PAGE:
Emotional Intelligence: The Mark of an Effective Leader
Naively, I thought that planting a church was about preaching powerful sermons. I had no concept of hiring, firing, budgeting, negotiating rental facilities, vision-casting, or developing systems and processes so the vision could move from theory to practice. Oh yeah, and I had no idea of what it meant to develop a sermon series which would reinforce and move the vision forward in a life-transforming way into the life of the congregation.
In the last several years, God, through leadership books, mentors and life-experiences, has taught me a lot. I’d like to share with you what I’m learning on the importance of “Emotional Intelligence.”
Emotional intelligence is a term coined by Dr. Daniel Goleman. He says that emotional intelligence is the ability to manage ourselves and our relationships effectively.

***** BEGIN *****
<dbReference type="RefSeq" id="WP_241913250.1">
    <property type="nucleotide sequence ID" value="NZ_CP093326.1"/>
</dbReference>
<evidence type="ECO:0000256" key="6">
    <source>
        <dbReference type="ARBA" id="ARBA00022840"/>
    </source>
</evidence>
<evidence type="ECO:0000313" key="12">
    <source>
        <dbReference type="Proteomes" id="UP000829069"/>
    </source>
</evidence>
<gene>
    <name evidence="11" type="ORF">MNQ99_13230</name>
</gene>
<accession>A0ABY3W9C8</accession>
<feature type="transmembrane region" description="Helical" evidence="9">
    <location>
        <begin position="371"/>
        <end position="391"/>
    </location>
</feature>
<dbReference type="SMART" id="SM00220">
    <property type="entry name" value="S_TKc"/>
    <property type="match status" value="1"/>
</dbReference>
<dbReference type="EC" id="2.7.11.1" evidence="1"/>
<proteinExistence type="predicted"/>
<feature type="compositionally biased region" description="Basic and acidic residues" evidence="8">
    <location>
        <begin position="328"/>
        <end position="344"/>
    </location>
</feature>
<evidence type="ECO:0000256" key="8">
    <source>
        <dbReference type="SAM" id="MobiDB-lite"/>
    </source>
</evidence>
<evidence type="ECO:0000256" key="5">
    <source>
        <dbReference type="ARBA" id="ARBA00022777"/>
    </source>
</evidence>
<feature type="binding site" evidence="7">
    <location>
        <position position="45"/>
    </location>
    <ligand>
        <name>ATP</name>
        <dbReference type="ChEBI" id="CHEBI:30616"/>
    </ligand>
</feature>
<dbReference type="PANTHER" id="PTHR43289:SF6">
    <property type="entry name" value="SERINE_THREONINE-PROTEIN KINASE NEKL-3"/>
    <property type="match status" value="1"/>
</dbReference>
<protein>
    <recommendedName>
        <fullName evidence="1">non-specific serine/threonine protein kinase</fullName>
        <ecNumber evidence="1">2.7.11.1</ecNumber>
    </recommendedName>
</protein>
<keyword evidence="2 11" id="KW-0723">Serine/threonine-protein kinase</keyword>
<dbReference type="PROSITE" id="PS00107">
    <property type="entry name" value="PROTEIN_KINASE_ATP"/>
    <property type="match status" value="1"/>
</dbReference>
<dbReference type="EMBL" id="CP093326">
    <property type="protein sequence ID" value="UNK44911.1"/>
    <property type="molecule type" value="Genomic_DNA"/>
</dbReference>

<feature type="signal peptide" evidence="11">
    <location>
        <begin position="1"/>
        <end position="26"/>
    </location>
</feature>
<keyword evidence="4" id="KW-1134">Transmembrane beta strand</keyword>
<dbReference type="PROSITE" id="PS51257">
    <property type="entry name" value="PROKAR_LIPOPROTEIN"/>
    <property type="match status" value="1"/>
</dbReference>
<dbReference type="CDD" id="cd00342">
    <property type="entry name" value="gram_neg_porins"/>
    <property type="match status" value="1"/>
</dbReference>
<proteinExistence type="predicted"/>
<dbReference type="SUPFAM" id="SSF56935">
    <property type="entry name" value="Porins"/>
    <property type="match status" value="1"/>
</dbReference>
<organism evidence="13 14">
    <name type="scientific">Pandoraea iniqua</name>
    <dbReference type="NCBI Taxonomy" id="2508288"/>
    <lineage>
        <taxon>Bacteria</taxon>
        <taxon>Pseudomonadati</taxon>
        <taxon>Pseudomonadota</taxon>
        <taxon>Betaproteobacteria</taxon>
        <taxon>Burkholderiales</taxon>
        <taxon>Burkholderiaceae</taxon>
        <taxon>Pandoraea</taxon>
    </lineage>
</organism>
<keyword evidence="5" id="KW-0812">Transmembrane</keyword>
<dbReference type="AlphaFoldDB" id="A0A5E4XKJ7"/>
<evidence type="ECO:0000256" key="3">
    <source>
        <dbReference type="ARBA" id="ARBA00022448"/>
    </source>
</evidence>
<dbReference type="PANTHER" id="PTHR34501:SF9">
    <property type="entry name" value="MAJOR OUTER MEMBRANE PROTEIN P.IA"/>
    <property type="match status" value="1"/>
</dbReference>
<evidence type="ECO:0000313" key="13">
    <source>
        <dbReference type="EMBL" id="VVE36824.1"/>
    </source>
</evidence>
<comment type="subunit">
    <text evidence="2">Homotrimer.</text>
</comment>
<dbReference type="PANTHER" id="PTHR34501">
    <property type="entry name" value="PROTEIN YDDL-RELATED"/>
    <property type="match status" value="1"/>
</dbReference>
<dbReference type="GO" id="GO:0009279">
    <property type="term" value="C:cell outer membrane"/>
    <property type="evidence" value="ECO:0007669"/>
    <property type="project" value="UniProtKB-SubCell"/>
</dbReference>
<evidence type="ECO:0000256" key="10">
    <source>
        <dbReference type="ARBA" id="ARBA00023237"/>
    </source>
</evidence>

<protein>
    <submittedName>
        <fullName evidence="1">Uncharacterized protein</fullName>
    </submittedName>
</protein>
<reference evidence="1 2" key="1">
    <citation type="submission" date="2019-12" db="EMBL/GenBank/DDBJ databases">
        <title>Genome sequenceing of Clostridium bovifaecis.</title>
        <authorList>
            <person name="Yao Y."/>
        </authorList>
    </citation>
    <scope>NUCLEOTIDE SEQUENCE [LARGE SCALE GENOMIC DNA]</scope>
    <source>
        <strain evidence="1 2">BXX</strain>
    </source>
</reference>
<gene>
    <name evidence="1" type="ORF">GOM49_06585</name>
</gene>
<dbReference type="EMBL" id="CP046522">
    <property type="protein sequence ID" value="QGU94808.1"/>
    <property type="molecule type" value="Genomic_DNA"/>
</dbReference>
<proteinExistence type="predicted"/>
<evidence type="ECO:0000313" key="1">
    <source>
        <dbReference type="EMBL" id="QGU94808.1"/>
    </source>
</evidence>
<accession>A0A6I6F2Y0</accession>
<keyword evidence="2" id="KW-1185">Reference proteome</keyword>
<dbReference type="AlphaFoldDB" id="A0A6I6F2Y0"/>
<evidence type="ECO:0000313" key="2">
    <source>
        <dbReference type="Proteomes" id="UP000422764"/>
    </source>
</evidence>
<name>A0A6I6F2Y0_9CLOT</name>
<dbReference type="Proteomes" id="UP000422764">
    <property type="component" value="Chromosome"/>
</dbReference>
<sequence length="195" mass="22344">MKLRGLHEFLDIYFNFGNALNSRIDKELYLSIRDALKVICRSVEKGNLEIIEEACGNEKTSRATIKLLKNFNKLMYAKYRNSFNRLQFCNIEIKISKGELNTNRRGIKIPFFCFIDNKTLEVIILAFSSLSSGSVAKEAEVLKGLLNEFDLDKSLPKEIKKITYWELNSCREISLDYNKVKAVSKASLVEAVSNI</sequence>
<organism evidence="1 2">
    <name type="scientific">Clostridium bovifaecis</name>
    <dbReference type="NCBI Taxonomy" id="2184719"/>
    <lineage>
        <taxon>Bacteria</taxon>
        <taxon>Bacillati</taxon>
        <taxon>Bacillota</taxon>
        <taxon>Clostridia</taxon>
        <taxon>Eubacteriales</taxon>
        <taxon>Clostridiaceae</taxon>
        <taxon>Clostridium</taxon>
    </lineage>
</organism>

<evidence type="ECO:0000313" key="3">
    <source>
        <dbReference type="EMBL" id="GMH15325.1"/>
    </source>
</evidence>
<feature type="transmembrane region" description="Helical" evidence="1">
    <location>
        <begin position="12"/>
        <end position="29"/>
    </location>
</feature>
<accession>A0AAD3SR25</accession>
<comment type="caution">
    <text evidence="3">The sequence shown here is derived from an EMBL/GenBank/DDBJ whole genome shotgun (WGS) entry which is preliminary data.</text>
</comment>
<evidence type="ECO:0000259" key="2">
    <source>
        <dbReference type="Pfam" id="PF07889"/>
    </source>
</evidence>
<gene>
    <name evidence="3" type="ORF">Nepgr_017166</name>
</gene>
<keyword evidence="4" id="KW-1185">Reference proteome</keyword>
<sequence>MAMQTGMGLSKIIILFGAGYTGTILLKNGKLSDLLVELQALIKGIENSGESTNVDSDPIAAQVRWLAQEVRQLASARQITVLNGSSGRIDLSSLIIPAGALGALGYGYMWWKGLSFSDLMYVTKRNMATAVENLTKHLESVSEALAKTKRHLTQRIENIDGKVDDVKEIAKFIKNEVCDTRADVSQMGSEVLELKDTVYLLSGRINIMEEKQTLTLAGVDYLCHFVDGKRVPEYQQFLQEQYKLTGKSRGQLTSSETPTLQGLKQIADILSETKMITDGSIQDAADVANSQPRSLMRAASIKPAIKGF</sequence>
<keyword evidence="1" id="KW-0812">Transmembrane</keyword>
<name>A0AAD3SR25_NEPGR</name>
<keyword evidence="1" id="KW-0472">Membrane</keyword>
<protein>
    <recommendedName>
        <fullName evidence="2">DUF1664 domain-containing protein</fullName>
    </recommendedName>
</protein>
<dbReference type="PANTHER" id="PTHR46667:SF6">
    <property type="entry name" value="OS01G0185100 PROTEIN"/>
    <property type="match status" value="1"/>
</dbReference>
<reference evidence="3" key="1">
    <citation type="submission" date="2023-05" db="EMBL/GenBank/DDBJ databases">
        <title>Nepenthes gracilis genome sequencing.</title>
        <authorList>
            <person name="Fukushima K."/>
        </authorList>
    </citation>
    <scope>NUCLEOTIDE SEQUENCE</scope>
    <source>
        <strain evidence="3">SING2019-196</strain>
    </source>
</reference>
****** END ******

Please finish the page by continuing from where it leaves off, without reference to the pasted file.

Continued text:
The ability to recognize our emotions and the impact they have on work performance and professional relationships.
The ability to realistically appraise our strengths and limitations.
The ability to have a strong and positive sense of self-worth.
The ability to keep disruptive emotions and impulses under control.
The ability to have empathy, which is the skill of sensing other’s emotions, understanding their perspective, and taking interest in their concerns.
How would you evaluate your emotional intelligence? I’ve found that that more I learn “to walk in the Spirit,” the more I grow in emotional intelligence. Let’s finish this blog post by prayerfully reading Galatians 5:22-25 NLT.
“But the Holy Spirit produces this kind of fruit in our lives: love, joy, peace, patience, kindness, goodness, faithfulness, gentleness, and self-control. There is no law against these things! Those who belong to Christ Jesus have nailed the passions and desires of their sinful nature to His cross and crucified them there. Since we are living by the Spirit, let us follow the Spirit’s leading in every part of our lives.”